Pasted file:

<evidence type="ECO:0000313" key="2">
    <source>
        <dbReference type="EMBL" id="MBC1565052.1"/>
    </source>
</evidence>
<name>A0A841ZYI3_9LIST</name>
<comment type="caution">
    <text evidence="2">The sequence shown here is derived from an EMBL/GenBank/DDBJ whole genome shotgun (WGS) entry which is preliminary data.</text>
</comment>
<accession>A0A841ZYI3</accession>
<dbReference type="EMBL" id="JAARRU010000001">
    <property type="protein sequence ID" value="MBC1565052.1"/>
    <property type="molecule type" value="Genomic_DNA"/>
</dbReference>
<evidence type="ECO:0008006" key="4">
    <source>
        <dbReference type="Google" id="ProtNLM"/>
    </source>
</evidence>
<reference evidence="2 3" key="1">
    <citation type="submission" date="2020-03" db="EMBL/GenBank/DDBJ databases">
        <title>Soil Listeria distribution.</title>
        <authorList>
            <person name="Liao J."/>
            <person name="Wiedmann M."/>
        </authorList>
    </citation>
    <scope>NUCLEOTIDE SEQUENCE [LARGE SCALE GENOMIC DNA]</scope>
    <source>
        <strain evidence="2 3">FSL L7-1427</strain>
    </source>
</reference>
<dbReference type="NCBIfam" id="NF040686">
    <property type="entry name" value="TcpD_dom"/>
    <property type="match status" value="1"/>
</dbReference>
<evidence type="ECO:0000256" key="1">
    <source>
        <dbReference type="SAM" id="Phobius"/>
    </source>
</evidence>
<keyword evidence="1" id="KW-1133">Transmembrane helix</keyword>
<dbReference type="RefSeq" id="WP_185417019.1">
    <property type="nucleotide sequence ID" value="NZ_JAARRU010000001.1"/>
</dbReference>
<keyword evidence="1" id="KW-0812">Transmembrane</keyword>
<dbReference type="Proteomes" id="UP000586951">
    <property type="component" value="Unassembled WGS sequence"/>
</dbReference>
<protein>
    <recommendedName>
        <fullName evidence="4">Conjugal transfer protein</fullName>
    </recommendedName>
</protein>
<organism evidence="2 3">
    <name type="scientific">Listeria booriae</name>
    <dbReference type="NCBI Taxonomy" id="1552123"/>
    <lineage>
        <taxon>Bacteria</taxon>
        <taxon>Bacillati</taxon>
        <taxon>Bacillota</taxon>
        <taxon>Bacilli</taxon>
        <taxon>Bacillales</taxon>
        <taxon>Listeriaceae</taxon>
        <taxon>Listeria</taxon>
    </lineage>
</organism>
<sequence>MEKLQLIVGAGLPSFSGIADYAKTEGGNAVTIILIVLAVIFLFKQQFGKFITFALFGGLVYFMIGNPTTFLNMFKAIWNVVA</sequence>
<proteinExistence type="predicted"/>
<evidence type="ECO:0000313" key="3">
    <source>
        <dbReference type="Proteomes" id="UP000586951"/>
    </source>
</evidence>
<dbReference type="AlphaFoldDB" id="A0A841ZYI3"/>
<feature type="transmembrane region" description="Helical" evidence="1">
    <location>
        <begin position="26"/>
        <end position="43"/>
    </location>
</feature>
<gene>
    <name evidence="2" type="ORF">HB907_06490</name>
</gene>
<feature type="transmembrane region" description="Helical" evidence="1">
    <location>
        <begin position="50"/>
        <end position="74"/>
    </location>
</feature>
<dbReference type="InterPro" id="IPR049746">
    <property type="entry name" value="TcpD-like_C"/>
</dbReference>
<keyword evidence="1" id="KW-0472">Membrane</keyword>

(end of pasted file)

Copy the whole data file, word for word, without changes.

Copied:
<evidence type="ECO:0000313" key="2">
    <source>
        <dbReference type="EMBL" id="MBC1565052.1"/>
    </source>
</evidence>
<name>A0A841ZYI3_9LIST</name>
<comment type="caution">
    <text evidence="2">The sequence shown here is derived from an EMBL/GenBank/DDBJ whole genome shotgun (WGS) entry which is preliminary data.</text>
</comment>
<accession>A0A841ZYI3</accession>
<dbReference type="EMBL" id="JAARRU010000001">
    <property type="protein sequence ID" value="MBC1565052.1"/>
    <property type="molecule type" value="Genomic_DNA"/>
</dbReference>
<evidence type="ECO:0008006" key="4">
    <source>
        <dbReference type="Google" id="ProtNLM"/>
    </source>
</evidence>
<reference evidence="2 3" key="1">
    <citation type="submission" date="2020-03" db="EMBL/GenBank/DDBJ databases">
        <title>Soil Listeria distribution.</title>
        <authorList>
            <person name="Liao J."/>
            <person name="Wiedmann M."/>
        </authorList>
    </citation>
    <scope>NUCLEOTIDE SEQUENCE [LARGE SCALE GENOMIC DNA]</scope>
    <source>
        <strain evidence="2 3">FSL L7-1427</strain>
    </source>
</reference>
<dbReference type="NCBIfam" id="NF040686">
    <property type="entry name" value="TcpD_dom"/>
    <property type="match status" value="1"/>
</dbReference>
<evidence type="ECO:0000256" key="1">
    <source>
        <dbReference type="SAM" id="Phobius"/>
    </source>
</evidence>
<keyword evidence="1" id="KW-1133">Transmembrane helix</keyword>
<dbReference type="RefSeq" id="WP_185417019.1">
    <property type="nucleotide sequence ID" value="NZ_JAARRU010000001.1"/>
</dbReference>
<keyword evidence="1" id="KW-0812">Transmembrane</keyword>
<dbReference type="Proteomes" id="UP000586951">
    <property type="component" value="Unassembled WGS sequence"/>
</dbReference>
<protein>
    <recommendedName>
        <fullName evidence="4">Conjugal transfer protein</fullName>
    </recommendedName>
</protein>
<organism evidence="2 3">
    <name type="scientific">Listeria booriae</name>
    <dbReference type="NCBI Taxonomy" id="1552123"/>
    <lineage>
        <taxon>Bacteria</taxon>
        <taxon>Bacillati</taxon>
        <taxon>Bacillota</taxon>
        <taxon>Bacilli</taxon>
        <taxon>Bacillales</taxon>
        <taxon>Listeriaceae</taxon>
        <taxon>Listeria</taxon>
    </lineage>
</organism>
<sequence>MEKLQLIVGAGLPSFSGIADYAKTEGGNAVTIILIVLAVIFLFKQQFGKFITFALFGGLVYFMIGNPTTFLNMFKAIWNVVA</sequence>
<proteinExistence type="predicted"/>
<evidence type="ECO:0000313" key="3">
    <source>
        <dbReference type="Proteomes" id="UP000586951"/>
    </source>
</evidence>
<dbReference type="AlphaFoldDB" id="A0A841ZYI3"/>
<feature type="transmembrane region" description="Helical" evidence="1">
    <location>
        <begin position="26"/>
        <end position="43"/>
    </location>
</feature>
<gene>
    <name evidence="2" type="ORF">HB907_06490</name>
</gene>
<feature type="transmembrane region" description="Helical" evidence="1">
    <location>
        <begin position="50"/>
        <end position="74"/>
    </location>
</feature>
<dbReference type="InterPro" id="IPR049746">
    <property type="entry name" value="TcpD-like_C"/>
</dbReference>
<keyword evidence="1" id="KW-0472">Membrane</keyword>